National Honor Society raises $14,000 towards Hydrocephalus Association


New teachers, classes and people —the beginning of every school year can seem both exciting and overwhelming. Amidst the initial school jitters is an event that helps brings unity within the school as well the community: Spirit Fest.

Preparation starts months before the actual event. At the end of the previous school year, NHS (National Honor Society) members listened to representatives and voted for 10-15 charities. The new NHS executive board hosted another meeting and narrowed it down to eight charities. Finally, NHS members voted for one charity from the selected eight.

“We had lots of options like Bernie’s Book Bank, Zacharias Sexual Abuse Center, and the Hydrocephalus Association,” NHS President Tiffany Sheu ’16 said. We got input from NHS member Megan Rivkin whose younger brother, Brady, was diagnosed with hydrocephalus.

According to the Hydrocephalus Association, an estimated one to two of every 1,000 babies are born with hydrocephalus, an abnormal accumulation of cerebrospinal fluid in the ventricles of the brain, making it as common as Down syndrome. It is also the most common reason for children to get brain surgery.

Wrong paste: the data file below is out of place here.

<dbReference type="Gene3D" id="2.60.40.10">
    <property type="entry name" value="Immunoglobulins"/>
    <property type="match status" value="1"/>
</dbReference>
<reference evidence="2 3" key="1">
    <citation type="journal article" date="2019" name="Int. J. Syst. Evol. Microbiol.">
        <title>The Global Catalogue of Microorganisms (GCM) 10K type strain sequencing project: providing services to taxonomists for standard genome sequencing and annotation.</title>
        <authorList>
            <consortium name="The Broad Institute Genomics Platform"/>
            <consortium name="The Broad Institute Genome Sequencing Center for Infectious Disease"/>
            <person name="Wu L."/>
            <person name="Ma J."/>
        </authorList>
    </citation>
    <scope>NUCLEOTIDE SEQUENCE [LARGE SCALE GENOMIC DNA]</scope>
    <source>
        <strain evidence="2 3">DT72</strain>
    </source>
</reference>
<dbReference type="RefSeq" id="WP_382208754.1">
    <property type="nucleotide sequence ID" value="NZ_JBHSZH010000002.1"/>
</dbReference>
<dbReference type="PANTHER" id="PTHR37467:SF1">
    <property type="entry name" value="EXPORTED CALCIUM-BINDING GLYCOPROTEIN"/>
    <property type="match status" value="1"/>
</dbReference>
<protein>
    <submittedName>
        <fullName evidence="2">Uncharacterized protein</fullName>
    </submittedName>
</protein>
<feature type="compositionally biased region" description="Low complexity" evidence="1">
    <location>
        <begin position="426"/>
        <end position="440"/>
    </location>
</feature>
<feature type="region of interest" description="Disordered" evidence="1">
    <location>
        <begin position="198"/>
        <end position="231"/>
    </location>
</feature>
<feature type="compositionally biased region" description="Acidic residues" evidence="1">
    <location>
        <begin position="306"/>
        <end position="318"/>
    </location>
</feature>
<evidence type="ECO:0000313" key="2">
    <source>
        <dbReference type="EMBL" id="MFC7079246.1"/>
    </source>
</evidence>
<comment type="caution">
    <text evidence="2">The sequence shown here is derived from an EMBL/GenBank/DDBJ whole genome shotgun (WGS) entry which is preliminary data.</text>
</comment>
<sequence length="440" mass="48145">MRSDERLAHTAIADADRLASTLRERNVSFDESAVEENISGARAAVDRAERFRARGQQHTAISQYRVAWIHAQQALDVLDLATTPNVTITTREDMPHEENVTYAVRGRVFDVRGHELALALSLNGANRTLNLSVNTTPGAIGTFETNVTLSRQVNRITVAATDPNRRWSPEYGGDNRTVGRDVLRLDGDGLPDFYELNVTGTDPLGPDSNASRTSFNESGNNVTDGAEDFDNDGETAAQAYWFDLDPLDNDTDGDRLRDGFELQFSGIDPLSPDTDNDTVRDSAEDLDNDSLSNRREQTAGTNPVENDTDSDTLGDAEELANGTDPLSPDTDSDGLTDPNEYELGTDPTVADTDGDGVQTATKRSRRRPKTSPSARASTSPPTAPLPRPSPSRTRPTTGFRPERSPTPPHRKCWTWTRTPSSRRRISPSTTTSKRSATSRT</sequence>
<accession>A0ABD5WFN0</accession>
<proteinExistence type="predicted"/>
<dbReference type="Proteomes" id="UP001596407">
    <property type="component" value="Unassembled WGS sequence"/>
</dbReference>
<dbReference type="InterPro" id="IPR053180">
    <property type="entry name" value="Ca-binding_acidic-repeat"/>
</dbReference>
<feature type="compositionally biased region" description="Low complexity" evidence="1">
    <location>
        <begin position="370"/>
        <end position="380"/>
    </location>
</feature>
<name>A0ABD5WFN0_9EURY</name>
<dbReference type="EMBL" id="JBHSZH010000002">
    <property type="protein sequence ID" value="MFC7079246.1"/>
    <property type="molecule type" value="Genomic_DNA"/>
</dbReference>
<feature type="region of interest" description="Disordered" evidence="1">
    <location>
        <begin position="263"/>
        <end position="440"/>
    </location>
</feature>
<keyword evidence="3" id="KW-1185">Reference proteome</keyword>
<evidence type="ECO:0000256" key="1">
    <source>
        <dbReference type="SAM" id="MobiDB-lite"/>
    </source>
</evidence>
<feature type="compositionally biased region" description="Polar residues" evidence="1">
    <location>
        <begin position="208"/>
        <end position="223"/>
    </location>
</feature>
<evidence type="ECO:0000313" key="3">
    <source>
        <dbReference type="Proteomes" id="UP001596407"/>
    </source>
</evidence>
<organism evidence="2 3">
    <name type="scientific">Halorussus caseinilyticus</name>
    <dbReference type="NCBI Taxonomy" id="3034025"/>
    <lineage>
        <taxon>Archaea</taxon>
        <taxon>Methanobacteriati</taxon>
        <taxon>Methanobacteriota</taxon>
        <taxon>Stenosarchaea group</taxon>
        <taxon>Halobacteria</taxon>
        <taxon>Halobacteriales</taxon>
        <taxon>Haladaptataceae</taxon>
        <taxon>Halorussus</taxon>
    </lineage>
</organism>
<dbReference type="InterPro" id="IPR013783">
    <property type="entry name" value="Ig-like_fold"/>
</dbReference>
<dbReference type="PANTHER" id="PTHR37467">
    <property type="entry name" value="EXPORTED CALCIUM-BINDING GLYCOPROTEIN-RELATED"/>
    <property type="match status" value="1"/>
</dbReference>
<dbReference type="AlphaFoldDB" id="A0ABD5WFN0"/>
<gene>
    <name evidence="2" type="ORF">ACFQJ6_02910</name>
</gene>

“Brady had a brain bleed when he was born,” Megan Rivkin ’16 said. “After, there was scar tissue there, and it blocked off his fourth ventricle from normally draining. That’s not how everyone’s is, but that’s Brady’s case.”

The most common treatment is a surgically inserted shunt, a tube that drains the cerebrospinal fluid from the ventricle in the brain to the stomach and becomes a part of the body fluids again. The shunt, however, is only a treatment and not a cure.

The average lifespan of a shunt is two years, meaning someone with hydrocephalus would likely need to get surgery every two years. Rivkin said Brady had about nine surgeries and hasn’t had a brain surgery in three years.

“Even though his case isn’t so bad anymore, it could get bad in a heartbeat,” Rivkin said. “It made me want to work to support the association, and it’s also inspired me a lot to do social justice work.”

Rivkin said she was going to Washington DC to a national medical research rally event to lobby for more research for hydrocephalus. Over 300 national organizations came together to raise awareness about the importance of funding for medical research.

“I think an event like this empowers their family,” NHS sponsor Brett Erdmann said. “The fundraised money will go towards research for treatments that will hopefully alleviate pain and maybe lead to finding a cure.”

With Rivkin’s efforts to raise awareness, approximately 150 NHS members volunteered during each of the three shifts at Spirit Fest.

“To have an entire school, the entire community, rally behind one cause, is pretty powerful. We were really able to stick with our motto this year which was ‘Heading toward hope’,” Sheu said.

Over 1000 people participated at Spirit Fest on Sept. 12. A total of approximately $14,000 was raised towards the Hydrocephalus Association and Stevenson KIN Fund.

“This year has meant a lot to my family, and NHS has been nothing but supportive and amazing,” Rivkin said. “I want to give my appreciation, and I hope that in the future they select another charity that has a community impact, and they are treated the exact same way my family was and get a change for the better.”